By Lorato Trok

If you ask black South Africans who grew up in the ‘70s and ‘80s, and possibly the 90s what their favourite South African children’s book is when they were growing up, they will probably tell you about their favourite African folktale that their mothers or grandmothers used to tell them. We simply did not have children’s books that resonated with us, nor with our lives in the townships and rural areas. No one wrote books for us or about us, unless black children were props in a story where their voices nor humanity did not matter.

Niki Daly‘s pen and crayons changed all that in post-apartheid South Africa. If anyone decolonised children’s literature in South Africa before it was even a thing, it was Niki Daly. His writing and illustrations affirmed the African child in a way that positioned them as clever, curious, feisty and inquisitive, as Dr Xolisa Guzula has described him in her tribute. When a new generation of black South African children’s authors and illustrators started making their mark in a white dominated field, how ironic that they looked to the writing and illustration work of Niki Daly, a white South African man who had so mastered the art of writing about black children? Dr Xolisa Guzula, academic, author and translator of children’s books poignantly says this about Niki:

“Through Niki’s books, I got mentored in ways of seeing the child as being capable and always pushing boundaries as part of their learning and development. I could relate to his themes of family bonds and nurturing that he created through his Jamela and Thoko series books.”

Niki did not only appreciate the African culture, he celebrated it. He wore his South African-ness in his words and through his ink. His greatest joy was seeing his books translated into African languages and being accessible to all South African children. He left us a treasure trove of beautiful stories, now it is up to all of us – teachers, publishers, parents, corporate South Africa and the government through public and school libraries, to take the mantle and ensure that Niki’s books and other South African children’s publications are accessible to children. Our country is facing a literacy and education crisis. Our foundation phase children are not able to read comprehensively. Education and early literacy experts, throughout their years of research have always pointed out to one missing link in getting our literacy challenges right: children need to be introduced to reading as fun in their home languages, even before they could start formal schooling. They need to have as much time enjoying fiction books just as much as they focus on their textbooks and schoolwork.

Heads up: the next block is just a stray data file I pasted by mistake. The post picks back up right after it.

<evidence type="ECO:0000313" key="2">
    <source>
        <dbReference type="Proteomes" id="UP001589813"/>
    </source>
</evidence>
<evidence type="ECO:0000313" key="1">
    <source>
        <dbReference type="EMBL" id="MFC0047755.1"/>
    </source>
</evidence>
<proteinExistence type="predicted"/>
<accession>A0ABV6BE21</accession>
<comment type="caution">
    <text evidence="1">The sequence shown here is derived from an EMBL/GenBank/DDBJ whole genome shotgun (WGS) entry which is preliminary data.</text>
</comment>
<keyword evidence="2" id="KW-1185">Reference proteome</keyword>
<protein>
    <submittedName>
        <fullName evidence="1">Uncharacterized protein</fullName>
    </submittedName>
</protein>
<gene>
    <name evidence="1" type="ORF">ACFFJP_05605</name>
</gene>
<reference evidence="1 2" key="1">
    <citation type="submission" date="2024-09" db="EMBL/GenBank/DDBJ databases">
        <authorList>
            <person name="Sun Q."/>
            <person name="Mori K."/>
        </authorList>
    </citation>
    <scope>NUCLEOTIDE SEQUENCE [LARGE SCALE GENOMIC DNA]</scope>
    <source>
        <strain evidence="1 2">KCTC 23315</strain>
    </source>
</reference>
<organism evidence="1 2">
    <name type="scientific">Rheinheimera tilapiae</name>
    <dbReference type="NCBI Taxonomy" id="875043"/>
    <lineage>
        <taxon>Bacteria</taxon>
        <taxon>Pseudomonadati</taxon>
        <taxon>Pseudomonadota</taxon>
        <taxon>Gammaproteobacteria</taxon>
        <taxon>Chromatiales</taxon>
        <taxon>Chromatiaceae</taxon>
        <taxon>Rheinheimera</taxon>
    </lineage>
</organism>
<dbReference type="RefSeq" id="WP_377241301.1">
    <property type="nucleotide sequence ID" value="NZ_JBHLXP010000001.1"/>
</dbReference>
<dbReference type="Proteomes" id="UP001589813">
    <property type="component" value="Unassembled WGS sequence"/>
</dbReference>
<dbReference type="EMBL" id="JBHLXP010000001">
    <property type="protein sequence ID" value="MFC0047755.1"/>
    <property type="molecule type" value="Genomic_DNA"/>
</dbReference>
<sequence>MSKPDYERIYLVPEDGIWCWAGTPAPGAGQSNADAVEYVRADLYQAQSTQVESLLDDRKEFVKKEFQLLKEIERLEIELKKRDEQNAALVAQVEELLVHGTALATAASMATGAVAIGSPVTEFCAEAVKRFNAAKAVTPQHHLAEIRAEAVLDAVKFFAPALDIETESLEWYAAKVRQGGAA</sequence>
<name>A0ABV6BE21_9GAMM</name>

The post-apartheid generation of all South African children can proudly share with their peers their favourite South African children’ story books that Niki gifted them. Who can forget the mesmerisingly beautiful illustrations in Fly Eagle Fly? The classic South African picture book, Not so Fast Songololo celebrated the nurturing relationship between a grandmother and a child, a story so rooted in the African culture of every family’s favourite matriarch, the grandmother.

At Puku Children’s Literature Foundation, Niki Daly was a beacon and a light that shone so bright and brought a lot of joy to children and adults alike to children across the nation. We extend sincere condolences to his family, friends and writing family. May he rest peacefully and may all children have access in his books in whatever language they need.